The author extends thanks to Daniel R. Ilgen, J. Kevin Ford, Steve W. J. Kozlowski, Neal Schmitt, the editor, and two anonymous reviewers for their helpful feedback on earlier versions of this work. This research was supported, in part, by Grant N00014-90-J1788 from the Office of Naval Research (Daniel R. Ugen and John R. Hollenbeck, Principal Investigators). The ideas expressed herein are the author's and not necessarily endorsed by the Office of Naval Research.
The Role of Self-Perceptions in Reactions to Preferential and Merit-Based Hiring1
Article first published online: 31 JUL 2006
Journal of Applied Social Psychology
Volume 28, Issue 3, pages 225–234, February 1998
How to Cite
Hattrup, K. (1998), The Role of Self-Perceptions in Reactions to Preferential and Merit-Based Hiring. Journal of Applied Social Psychology, 28: 225–234. doi: 10.1111/j.1559-1816.1998.tb01703.x
- Issue published online: 31 JUL 2006
- Article first published online: 31 JUL 2006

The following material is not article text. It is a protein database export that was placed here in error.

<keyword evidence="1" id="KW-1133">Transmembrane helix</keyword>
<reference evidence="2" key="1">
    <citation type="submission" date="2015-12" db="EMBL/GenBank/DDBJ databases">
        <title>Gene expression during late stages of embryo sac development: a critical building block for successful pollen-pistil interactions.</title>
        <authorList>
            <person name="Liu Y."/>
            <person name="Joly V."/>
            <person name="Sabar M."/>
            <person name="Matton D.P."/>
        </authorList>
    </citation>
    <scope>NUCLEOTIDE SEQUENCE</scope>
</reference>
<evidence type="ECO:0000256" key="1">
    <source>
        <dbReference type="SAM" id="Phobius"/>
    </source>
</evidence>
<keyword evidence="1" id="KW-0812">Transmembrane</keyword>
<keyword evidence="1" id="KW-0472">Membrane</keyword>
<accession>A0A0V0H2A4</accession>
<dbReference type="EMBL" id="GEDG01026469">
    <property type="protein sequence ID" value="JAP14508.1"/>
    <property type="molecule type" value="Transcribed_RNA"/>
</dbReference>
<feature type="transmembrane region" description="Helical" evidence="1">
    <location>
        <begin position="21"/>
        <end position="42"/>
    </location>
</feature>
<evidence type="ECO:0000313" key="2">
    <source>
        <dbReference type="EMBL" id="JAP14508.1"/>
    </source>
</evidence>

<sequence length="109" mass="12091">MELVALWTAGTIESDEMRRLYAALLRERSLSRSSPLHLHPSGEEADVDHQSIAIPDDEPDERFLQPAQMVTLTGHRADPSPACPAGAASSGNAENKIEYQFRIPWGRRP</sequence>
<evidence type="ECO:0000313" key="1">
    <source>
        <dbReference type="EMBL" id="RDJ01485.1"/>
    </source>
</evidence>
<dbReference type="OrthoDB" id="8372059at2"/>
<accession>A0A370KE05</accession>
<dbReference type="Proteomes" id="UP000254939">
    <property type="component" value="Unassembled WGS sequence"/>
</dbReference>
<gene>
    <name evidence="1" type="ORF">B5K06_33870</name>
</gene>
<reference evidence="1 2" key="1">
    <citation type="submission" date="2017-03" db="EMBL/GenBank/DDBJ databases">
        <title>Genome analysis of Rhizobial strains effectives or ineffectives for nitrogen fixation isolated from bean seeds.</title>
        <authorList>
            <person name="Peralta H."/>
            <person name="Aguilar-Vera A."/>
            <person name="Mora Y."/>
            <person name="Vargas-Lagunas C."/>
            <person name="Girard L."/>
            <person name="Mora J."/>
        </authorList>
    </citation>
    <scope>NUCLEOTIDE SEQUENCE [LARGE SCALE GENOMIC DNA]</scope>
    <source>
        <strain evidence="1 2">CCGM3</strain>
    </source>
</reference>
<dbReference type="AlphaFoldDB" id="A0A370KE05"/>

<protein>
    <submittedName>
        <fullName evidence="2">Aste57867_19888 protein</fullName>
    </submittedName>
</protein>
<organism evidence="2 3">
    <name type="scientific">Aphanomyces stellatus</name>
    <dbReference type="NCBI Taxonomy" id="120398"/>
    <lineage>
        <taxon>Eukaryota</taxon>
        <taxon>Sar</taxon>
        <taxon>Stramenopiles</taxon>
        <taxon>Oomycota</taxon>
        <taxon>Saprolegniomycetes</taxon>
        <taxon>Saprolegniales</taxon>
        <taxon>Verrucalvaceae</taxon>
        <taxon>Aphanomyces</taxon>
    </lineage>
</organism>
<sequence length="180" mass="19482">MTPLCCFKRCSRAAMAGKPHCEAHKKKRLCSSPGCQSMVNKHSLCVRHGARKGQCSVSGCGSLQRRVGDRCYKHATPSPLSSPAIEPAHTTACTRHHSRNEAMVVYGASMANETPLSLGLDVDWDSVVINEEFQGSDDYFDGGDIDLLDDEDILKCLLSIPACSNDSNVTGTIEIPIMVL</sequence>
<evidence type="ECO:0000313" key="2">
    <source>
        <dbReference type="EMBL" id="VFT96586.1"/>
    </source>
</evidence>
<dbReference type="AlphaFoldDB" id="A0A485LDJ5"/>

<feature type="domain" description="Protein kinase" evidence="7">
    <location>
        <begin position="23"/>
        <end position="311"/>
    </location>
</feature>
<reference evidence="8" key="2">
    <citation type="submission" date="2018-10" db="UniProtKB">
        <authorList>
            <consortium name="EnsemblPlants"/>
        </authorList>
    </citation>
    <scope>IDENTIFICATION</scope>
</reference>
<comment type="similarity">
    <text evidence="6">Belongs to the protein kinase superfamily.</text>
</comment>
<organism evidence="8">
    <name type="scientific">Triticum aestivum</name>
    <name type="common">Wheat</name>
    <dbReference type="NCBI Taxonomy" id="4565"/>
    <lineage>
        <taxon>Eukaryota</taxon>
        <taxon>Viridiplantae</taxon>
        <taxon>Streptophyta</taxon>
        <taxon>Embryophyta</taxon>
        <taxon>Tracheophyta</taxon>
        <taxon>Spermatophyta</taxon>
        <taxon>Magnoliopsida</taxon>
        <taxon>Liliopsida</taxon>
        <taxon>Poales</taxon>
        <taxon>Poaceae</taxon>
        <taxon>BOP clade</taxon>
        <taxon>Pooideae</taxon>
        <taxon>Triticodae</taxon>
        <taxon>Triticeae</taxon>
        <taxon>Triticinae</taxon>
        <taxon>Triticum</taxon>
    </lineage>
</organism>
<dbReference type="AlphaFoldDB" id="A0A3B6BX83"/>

This research attempts to assess the role of preexisting self-perceptions as moderators of individuals' reactions to preferential and merit-based selection. A laboratory experiment was conducted in which female participants were recruited to work on a temporary “job.” Participants were randomly “hired” for the job either because they passed a preemployment qualifying test or because of their gender. Results supported hypothesized self-consistent reactions to the hiring conditions among individuals differing in preexisting self-efficacy. Compared to high self-efficacy participants, lower self-efficacy individuals responded to preferential hiring with lower eventual task performance. Low self-efficacy individuals were also less apt to attribute performance during selection to ability when hired under a merit-based procedure, compared to high self-efficacy participants.